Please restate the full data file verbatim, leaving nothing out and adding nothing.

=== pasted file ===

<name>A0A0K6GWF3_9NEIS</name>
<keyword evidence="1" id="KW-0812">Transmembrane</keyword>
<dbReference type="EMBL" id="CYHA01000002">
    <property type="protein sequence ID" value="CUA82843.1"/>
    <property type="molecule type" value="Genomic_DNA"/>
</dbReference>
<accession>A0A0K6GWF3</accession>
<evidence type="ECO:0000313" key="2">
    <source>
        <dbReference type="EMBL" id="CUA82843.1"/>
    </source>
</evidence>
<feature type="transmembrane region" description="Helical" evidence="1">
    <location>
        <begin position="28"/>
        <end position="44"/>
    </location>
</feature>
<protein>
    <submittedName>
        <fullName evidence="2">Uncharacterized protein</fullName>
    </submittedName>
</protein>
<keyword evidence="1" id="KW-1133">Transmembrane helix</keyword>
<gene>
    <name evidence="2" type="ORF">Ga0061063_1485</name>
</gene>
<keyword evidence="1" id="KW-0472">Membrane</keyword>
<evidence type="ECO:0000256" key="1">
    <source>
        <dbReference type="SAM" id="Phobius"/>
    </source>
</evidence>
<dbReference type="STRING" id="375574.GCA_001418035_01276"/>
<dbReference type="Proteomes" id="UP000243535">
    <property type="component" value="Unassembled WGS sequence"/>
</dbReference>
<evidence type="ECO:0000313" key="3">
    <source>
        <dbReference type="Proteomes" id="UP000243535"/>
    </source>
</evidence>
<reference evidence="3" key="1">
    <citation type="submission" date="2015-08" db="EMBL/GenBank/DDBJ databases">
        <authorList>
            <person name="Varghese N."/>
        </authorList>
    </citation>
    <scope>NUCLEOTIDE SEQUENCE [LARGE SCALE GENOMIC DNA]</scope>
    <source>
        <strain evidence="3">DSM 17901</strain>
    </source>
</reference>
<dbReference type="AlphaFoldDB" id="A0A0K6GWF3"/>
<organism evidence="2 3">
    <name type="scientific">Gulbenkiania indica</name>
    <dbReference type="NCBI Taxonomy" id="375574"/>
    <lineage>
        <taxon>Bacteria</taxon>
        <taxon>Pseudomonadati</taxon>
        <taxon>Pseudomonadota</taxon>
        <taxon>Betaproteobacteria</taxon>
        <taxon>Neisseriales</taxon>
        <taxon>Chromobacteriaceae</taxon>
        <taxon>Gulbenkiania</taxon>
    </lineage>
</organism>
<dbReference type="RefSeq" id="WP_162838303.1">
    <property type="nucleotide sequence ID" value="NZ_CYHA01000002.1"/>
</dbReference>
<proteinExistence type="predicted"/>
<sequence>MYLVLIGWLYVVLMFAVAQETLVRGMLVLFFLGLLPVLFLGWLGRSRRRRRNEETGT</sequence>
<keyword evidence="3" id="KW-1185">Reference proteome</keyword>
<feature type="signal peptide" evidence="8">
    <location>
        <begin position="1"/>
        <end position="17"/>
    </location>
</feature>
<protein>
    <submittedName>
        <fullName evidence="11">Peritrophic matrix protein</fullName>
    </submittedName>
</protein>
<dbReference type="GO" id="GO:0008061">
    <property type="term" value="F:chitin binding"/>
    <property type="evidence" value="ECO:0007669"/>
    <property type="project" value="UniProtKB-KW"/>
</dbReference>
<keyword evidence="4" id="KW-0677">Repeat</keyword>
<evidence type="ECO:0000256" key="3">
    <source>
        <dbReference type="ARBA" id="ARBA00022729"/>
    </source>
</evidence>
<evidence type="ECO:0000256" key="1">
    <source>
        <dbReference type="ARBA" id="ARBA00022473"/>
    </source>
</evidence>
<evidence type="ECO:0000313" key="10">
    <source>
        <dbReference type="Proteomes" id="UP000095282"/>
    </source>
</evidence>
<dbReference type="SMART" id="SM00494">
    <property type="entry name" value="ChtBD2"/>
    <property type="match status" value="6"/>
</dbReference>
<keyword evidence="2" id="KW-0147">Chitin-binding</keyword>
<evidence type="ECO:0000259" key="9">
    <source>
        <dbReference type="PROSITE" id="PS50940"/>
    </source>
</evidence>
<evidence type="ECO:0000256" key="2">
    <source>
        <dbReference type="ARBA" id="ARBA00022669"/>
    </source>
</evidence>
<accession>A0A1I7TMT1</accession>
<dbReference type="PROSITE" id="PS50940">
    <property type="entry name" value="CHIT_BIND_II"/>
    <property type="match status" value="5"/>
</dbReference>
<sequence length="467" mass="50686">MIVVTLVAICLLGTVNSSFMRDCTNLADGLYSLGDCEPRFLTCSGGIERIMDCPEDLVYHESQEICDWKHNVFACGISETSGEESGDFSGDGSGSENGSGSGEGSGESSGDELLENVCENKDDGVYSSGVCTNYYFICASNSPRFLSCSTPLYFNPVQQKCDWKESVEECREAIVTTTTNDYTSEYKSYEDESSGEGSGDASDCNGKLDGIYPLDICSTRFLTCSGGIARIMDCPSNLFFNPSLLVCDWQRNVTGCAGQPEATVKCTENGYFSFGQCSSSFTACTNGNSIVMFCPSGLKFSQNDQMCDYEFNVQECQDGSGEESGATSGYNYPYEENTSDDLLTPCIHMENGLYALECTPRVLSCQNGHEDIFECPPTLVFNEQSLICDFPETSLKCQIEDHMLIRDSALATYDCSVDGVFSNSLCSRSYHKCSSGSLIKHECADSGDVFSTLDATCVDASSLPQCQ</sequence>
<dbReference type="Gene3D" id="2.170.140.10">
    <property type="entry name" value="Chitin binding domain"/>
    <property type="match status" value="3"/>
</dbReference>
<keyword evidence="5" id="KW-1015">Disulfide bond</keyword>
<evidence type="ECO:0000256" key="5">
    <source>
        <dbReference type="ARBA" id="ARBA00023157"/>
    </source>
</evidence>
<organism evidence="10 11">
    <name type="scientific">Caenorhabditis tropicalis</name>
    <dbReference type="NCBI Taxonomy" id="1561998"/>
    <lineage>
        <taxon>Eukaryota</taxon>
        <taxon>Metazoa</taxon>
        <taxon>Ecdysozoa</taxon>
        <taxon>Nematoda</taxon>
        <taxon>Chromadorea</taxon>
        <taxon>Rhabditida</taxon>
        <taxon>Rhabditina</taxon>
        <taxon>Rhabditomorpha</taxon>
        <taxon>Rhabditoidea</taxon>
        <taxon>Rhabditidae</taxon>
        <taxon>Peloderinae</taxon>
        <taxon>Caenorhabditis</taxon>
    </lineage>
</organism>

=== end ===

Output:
<name>A0A0K6GWF3_9NEIS</name>
<keyword evidence="1" id="KW-0812">Transmembrane</keyword>
<dbReference type="EMBL" id="CYHA01000002">
    <property type="protein sequence ID" value="CUA82843.1"/>
    <property type="molecule type" value="Genomic_DNA"/>
</dbReference>
<accession>A0A0K6GWF3</accession>
<evidence type="ECO:0000313" key="2">
    <source>
        <dbReference type="EMBL" id="CUA82843.1"/>
    </source>
</evidence>
<feature type="transmembrane region" description="Helical" evidence="1">
    <location>
        <begin position="28"/>
        <end position="44"/>
    </location>
</feature>
<protein>
    <submittedName>
        <fullName evidence="2">Uncharacterized protein</fullName>
    </submittedName>
</protein>
<keyword evidence="1" id="KW-1133">Transmembrane helix</keyword>
<gene>
    <name evidence="2" type="ORF">Ga0061063_1485</name>
</gene>
<keyword evidence="1" id="KW-0472">Membrane</keyword>
<evidence type="ECO:0000256" key="1">
    <source>
        <dbReference type="SAM" id="Phobius"/>
    </source>
</evidence>
<dbReference type="STRING" id="375574.GCA_001418035_01276"/>
<dbReference type="Proteomes" id="UP000243535">
    <property type="component" value="Unassembled WGS sequence"/>
</dbReference>
<evidence type="ECO:0000313" key="3">
    <source>
        <dbReference type="Proteomes" id="UP000243535"/>
    </source>
</evidence>
<reference evidence="3" key="1">
    <citation type="submission" date="2015-08" db="EMBL/GenBank/DDBJ databases">
        <authorList>
            <person name="Varghese N."/>
        </authorList>
    </citation>
    <scope>NUCLEOTIDE SEQUENCE [LARGE SCALE GENOMIC DNA]</scope>
    <source>
        <strain evidence="3">DSM 17901</strain>
    </source>
</reference>
<dbReference type="AlphaFoldDB" id="A0A0K6GWF3"/>
<organism evidence="2 3">
    <name type="scientific">Gulbenkiania indica</name>
    <dbReference type="NCBI Taxonomy" id="375574"/>
    <lineage>
        <taxon>Bacteria</taxon>
        <taxon>Pseudomonadati</taxon>
        <taxon>Pseudomonadota</taxon>
        <taxon>Betaproteobacteria</taxon>
        <taxon>Neisseriales</taxon>
        <taxon>Chromobacteriaceae</taxon>
        <taxon>Gulbenkiania</taxon>
    </lineage>
</organism>
<dbReference type="RefSeq" id="WP_162838303.1">
    <property type="nucleotide sequence ID" value="NZ_CYHA01000002.1"/>
</dbReference>
<proteinExistence type="predicted"/>
<sequence>MYLVLIGWLYVVLMFAVAQETLVRGMLVLFFLGLLPVLFLGWLGRSRRRRRNEETGT</sequence>
<keyword evidence="3" id="KW-1185">Reference proteome</keyword>
<feature type="signal peptide" evidence="8">
    <location>
        <begin position="1"/>
        <end position="17"/>
    </location>
</feature>
<protein>
    <submittedName>
        <fullName evidence="11">Peritrophic matrix protein</fullName>
    </submittedName>
</protein>
<dbReference type="GO" id="GO:0008061">
    <property type="term" value="F:chitin binding"/>
    <property type="evidence" value="ECO:0007669"/>
    <property type="project" value="UniProtKB-KW"/>
</dbReference>
<keyword evidence="4" id="KW-0677">Repeat</keyword>
<evidence type="ECO:0000256" key="3">
    <source>
        <dbReference type="ARBA" id="ARBA00022729"/>
    </source>
</evidence>
<evidence type="ECO:0000256" key="1">
    <source>
        <dbReference type="ARBA" id="ARBA00022473"/>
    </source>
</evidence>
<evidence type="ECO:0000313" key="10">
    <source>
        <dbReference type="Proteomes" id="UP000095282"/>
    </source>
</evidence>
<dbReference type="SMART" id="SM00494">
    <property type="entry name" value="ChtBD2"/>
    <property type="match status" value="6"/>
</dbReference>
<keyword evidence="2" id="KW-0147">Chitin-binding</keyword>
<evidence type="ECO:0000259" key="9">
    <source>
        <dbReference type="PROSITE" id="PS50940"/>
    </source>
</evidence>
<evidence type="ECO:0000256" key="2">
    <source>
        <dbReference type="ARBA" id="ARBA00022669"/>
    </source>
</evidence>
<accession>A0A1I7TMT1</accession>
<dbReference type="PROSITE" id="PS50940">
    <property type="entry name" value="CHIT_BIND_II"/>
    <property type="match status" value="5"/>
</dbReference>
<sequence length="467" mass="50686">MIVVTLVAICLLGTVNSSFMRDCTNLADGLYSLGDCEPRFLTCSGGIERIMDCPEDLVYHESQEICDWKHNVFACGISETSGEESGDFSGDGSGSENGSGSGEGSGESSGDELLENVCENKDDGVYSSGVCTNYYFICASNSPRFLSCSTPLYFNPVQQKCDWKESVEECREAIVTTTTNDYTSEYKSYEDESSGEGSGDASDCNGKLDGIYPLDICSTRFLTCSGGIARIMDCPSNLFFNPSLLVCDWQRNVTGCAGQPEATVKCTENGYFSFGQCSSSFTACTNGNSIVMFCPSGLKFSQNDQMCDYEFNVQECQDGSGEESGATSGYNYPYEENTSDDLLTPCIHMENGLYALECTPRVLSCQNGHEDIFECPPTLVFNEQSLICDFPETSLKCQIEDHMLIRDSALATYDCSVDGVFSNSLCSRSYHKCSSGSLIKHECADSGDVFSTLDATCVDASSLPQCQ</sequence>
<dbReference type="Gene3D" id="2.170.140.10">
    <property type="entry name" value="Chitin binding domain"/>
    <property type="match status" value="3"/>
</dbReference>
<keyword evidence="5" id="KW-1015">Disulfide bond</keyword>
<evidence type="ECO:0000256" key="5">
    <source>
        <dbReference type="ARBA" id="ARBA00023157"/>
    </source>
</evidence>
<organism evidence="10 11">
    <name type="scientific">Caenorhabditis tropicalis</name>
    <dbReference type="NCBI Taxonomy" id="1561998"/>
    <lineage>
        <taxon>Eukaryota</taxon>
        <taxon>Metazoa</taxon>
        <taxon>Ecdysozoa</taxon>
        <taxon>Nematoda</taxon>
        <taxon>Chromadorea</taxon>
        <taxon>Rhabditida</taxon>
        <taxon>Rhabditina</taxon>
        <taxon>Rhabditomorpha</taxon>
        <taxon>Rhabditoidea</taxon>
        <taxon>Rhabditidae</taxon>
        <taxon>Peloderinae</taxon>
        <taxon>Caenorhabditis</taxon>
    </lineage>
</organism>